2009's Malware May Reveal 2010's Threats
In 2009, new malware mechanisms have emerged and platforms beyond Windows have increasingly been targeted.
Over the course of the last year, a number of new innovations have occurred in the world of malware. New command-and-controls mechanisms emerged, new attack vectors appeared and platforms beyond Windows have increasingly become targets.
During a Black Hat Webcast event late Thursday, Gerhard Eschelbeck, CTO of security vendor Webroot, explained how some new attacks that were seen in 2009 could be indicators for what we can expect to see in the year ahead.
Among the new malware techniques Eschelbeck identified was one used by the Induc virus. As opposed to the typical routes to infection, through which a user gets an e-mail or clicks on something, Induc infects programs during their development. Induc first appeared in late August as a virus that infected the Delphi Windows development tool.
The Induc virus inserts itself into any Delphi program and it hides its presence by removing itself from the process list while still running, all the while continuously infecting files. As a result, any developer of an infected Delphi instance could potentially build malware into their application.
Eschelbeck noted that, to date, it's mostly a proof of concept virus with no real exploit payloads that he has seen. But it could still be indicative of the direction of malware in the coming year.
"Induc is not something I'm super worried about and it's not high-profile right now," Eschelbeck said. "It does show what malware writers are thinking and where we think malware might be going."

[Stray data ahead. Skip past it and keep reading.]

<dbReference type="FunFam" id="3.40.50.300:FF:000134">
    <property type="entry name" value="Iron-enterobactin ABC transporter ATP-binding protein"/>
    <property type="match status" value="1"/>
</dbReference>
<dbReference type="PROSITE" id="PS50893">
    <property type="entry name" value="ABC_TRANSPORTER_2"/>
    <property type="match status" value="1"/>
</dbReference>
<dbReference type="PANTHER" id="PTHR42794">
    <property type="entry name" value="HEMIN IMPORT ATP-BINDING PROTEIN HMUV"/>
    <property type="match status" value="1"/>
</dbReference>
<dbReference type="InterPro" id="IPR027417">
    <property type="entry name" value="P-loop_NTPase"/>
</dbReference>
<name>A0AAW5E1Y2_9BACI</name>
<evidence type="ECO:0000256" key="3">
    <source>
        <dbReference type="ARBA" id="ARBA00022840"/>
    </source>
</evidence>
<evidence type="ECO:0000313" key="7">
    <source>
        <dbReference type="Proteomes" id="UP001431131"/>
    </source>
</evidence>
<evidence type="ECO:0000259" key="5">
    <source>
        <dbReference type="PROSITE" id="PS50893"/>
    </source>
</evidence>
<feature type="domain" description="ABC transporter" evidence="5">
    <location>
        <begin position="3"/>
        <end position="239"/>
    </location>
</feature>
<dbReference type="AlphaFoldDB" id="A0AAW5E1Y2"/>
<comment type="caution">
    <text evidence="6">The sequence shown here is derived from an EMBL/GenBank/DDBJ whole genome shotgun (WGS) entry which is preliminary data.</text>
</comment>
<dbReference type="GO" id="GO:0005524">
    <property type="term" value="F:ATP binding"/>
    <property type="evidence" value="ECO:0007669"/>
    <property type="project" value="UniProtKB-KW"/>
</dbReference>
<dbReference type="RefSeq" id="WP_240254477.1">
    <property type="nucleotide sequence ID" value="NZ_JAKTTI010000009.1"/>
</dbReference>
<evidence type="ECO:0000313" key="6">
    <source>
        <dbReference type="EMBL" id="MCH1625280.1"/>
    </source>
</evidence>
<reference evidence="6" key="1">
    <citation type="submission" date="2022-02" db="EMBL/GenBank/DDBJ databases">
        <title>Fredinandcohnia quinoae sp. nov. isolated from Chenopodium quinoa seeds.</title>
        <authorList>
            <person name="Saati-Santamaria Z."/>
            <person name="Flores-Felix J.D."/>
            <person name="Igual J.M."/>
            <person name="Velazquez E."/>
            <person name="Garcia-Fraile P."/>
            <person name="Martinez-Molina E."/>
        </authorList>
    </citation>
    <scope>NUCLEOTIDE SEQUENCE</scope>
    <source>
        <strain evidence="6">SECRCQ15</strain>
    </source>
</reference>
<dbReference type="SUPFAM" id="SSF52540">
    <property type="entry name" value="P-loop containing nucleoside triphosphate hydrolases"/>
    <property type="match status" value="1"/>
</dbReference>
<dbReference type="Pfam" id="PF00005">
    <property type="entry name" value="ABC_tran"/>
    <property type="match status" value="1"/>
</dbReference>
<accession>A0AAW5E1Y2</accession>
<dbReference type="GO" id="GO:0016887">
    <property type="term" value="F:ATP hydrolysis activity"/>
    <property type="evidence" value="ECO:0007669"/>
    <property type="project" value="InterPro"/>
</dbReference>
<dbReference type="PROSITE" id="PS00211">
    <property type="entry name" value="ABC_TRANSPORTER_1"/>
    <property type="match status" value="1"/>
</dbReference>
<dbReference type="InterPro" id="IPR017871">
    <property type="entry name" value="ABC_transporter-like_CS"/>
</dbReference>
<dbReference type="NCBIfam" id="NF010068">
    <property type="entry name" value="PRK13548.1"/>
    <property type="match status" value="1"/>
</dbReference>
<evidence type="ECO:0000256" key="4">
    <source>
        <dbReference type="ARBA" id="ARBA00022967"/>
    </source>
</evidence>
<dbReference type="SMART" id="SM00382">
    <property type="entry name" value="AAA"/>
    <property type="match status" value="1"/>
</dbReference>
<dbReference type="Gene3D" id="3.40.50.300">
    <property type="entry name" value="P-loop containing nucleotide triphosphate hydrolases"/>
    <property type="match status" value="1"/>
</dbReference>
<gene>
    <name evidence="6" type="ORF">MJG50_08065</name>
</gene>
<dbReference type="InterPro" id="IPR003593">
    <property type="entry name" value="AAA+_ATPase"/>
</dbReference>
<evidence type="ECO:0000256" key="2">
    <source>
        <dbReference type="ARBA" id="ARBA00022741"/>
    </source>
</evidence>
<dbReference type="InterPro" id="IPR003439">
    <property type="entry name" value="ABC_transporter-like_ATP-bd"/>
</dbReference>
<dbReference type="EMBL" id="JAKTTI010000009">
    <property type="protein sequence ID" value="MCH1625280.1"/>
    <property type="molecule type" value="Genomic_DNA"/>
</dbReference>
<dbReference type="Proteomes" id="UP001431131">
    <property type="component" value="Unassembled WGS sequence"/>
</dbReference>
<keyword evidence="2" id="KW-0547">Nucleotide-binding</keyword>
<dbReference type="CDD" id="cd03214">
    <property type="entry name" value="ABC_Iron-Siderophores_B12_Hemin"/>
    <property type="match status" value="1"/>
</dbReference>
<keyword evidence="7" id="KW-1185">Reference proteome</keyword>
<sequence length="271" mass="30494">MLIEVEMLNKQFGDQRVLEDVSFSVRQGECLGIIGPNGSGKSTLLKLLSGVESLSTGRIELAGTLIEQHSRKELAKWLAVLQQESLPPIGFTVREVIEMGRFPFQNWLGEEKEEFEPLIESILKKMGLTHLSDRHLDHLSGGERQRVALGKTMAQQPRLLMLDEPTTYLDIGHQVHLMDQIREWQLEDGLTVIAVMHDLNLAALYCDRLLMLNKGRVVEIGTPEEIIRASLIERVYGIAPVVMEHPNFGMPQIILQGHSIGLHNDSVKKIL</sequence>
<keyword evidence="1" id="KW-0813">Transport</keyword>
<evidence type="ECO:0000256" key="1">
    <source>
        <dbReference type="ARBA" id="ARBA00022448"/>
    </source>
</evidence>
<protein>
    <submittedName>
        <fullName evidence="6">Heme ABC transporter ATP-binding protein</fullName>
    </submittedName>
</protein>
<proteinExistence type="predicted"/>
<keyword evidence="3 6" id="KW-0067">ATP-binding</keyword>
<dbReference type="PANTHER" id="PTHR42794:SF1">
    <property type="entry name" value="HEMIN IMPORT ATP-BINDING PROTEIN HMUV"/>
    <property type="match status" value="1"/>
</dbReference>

Another new item that emerged in 2009 is something called Sninfs. Eschelbeck explained that Sninfs was one of the first pieces of malware to take advantage of a social network as a command-and-control center for a botnet (define).
"Sninfs used Twitter as a command and control center for coordinating bots that were connected to each other," Eschelbeck said.
The botnet commands came across as Twitter tweets that were not human-readable but included encrypted command codes. Eschelbeck noted that Sninfs is different than the Koobface malware that became popular in 2009, and which used social media sites like Twitter and Facebook as a distribution and trust vehicle.
"Sninfs didn't last very long because the command-and-control center was shut down quickly," Eschelbeck said. "But it does show the creativity in how malware writers are thinking about the next generation."
Another one of the key trends coming out of this year that could be a problem next year is malware's move to platforms beyond Microsoft Windows. In particular, Eschelbeck cited the OSX.Iservice trojan, which began targeting Mac OX earlier this year.
The OSX.Iservice trojan spread by way of pirated copies of Apple iWork office productivity suite.
"What the OSX.Iservice trojan shows is that no platform is spared," Eschelbeck said. "While the majority of malware today still targets Windows, it is very clear that other platforms can and will become targets for malware."
Article courtesy of InternetNews.com.
November 18, 2009
Protecting your Windows computer from Autorun/Autoplay security problems can be done the 'official' way -- or the safe way.